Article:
Saturday, September 23, 2006

It's Saturday, and we arrived here at the homestead last night. It's a pretty slow weekend for us - the weather is kind of forcing us to relax a bit, instead of catching up on all the outside work we need to do. It's a bit rainy and cloudy. Perfect opportunity for Bernie to clean some rifles, which is exactly what he is doing as I write this.

We got the phone line and DSL installed here last weekend. The DSL far exceeds my expectations. We have a cable connection at our home in town, and this DSL rivals the speed we get there. Very nice.

I took some pictures of the personal rifle rack Bernie and Tex built last weekend. I'll get those up on the website soon, along with a description of how they built it. I really think you'll like it - it's pretty cool and very functional. *UPDATE - it's on the website now.*

You may have gathered that Bernie and I are into motorcycling. We're also politically active with regard to bikers' rights - not only in Virginia, but on a national level as well. In fact, we're fairly politically active on many issues such as privacy issues, anti-gun control, etc., but bikers' rights is especially near and dear to our hearts as riding is a big part of our lives. I've been reading up on NAIS, and this is another area I intend to get heavily involved in. I'm concerned about the implication this program may have for homesteaders and small, traditional farms. A lot of what I've read so far is very alarming. Look for additional info on this subject as I learn more about it and how to address it.

In closing, I would like to share something I wrote when I learned that we lost a friend when his motorcycle struck a deer:

Who Wants to Die Happy?

What a sad day. Today I learned we lost one of our brothers. Jim Orange was killed while riding his motorcycle and a deer ran out in front of him.

I learned about this through a phone call at work. I suppose my reaction to the call alerted others in the office that something was up, because as soon as I hung up the phone someone asked “What happened?” I was numb with shock, but I managed to mumble something about the bike and the deer and the fact that my friend is now gone. And then I heard “At least he died doing what he loved to do.”

I have honestly always hated hearing “At least he died doing what he loved to do.” I mean, what does that mean? That you should die while you're happy? Who wants to die while they're happy? We want to LIVE while were happy! I'd rather die and have someone say “Well, at least she had a happy life doing what she really wanted to do, and died when she was doing something she hated.”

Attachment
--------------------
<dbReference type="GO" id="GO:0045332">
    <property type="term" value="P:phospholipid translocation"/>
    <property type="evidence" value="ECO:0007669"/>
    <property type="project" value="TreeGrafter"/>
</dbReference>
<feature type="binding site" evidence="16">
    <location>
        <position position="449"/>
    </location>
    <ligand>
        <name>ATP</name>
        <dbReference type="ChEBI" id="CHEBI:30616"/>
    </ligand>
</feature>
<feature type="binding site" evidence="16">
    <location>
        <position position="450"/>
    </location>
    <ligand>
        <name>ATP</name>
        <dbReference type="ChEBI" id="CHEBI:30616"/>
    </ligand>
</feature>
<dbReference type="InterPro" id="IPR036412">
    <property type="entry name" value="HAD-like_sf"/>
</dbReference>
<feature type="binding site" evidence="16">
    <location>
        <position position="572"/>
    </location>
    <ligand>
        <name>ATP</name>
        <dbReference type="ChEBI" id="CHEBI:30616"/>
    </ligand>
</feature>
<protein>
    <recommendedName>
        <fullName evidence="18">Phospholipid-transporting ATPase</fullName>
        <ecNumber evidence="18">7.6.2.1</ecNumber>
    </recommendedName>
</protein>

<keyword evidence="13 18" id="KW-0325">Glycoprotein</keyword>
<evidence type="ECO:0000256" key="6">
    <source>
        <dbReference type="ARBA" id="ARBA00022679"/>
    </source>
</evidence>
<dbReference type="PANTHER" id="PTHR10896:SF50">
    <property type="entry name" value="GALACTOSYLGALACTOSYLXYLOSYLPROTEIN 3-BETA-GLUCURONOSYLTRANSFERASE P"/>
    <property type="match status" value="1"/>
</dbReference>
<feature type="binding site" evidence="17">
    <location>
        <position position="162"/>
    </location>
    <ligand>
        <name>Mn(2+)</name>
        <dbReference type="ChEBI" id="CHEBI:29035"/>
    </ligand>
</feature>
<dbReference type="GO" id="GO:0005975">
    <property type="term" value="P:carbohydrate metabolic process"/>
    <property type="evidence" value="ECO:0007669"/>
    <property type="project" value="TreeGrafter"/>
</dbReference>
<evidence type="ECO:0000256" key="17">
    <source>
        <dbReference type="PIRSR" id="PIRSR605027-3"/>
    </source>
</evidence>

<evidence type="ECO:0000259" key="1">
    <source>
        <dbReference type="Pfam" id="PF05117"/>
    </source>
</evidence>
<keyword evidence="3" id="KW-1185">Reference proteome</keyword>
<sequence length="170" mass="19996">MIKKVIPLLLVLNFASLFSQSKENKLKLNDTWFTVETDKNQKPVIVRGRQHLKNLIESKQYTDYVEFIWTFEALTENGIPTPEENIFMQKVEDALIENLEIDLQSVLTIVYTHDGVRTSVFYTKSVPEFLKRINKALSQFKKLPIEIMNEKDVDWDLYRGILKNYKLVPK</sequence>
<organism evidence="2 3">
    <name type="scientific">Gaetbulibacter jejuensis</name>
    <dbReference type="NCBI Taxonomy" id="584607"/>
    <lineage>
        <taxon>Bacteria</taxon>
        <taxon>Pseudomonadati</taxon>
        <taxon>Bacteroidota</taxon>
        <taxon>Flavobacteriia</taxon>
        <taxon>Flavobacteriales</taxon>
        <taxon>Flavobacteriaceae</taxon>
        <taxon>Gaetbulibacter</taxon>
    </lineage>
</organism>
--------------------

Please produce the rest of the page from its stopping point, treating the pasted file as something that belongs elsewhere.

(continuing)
I guess if I had an actual CHOICE of when I'd die, I'd pick doing something I really like. I could prepare myself for that and make some decisions. But if I have to just randomly die, I wouldn't give up the moment I was actually happy. In the hustle and bustle of everyday life, those happy moments don't seem to happen often enough. I'd pick a time when I was really bummed out, a time when I wasn't enjoying being alive. I'd probably pick a moment at my desk at work. But a moment when I was enjoying a nice ride? I don't think so.

Anything worth doing in life comes with risks. Riding a motorcycle comes with risks. There is no denying that. But taking the risk of riding a motorcycle doesn't necessarily mean that you have prepared to meet your “Maker”. If you have any sense at all, you've considered the risks, educated yourself on the ways to minimize them, and taken the necessary steps to stay as safe as possible. Not because you are preparing to die, but because you want to LIVE.

Riding doesn't mean throwing your life to the wind. It means just the opposite. Riding is a way to experience life to its fullest. IN the wind. It's a way to connect with the air we breathe, the sun that bathes our bodies, and the things that allow our very existence.

“At least he died doing what he loved to do” should really be “At least he lived his life to the fullest and has no regrets.”

Damn those deer. Damn those inattentive drivers. We're doing what we love to do, and we don't want to die doing it.

To Jim I quote, “I rode with him. I have no regrets.”

Ride on, brother. Ride on.

Live Free,

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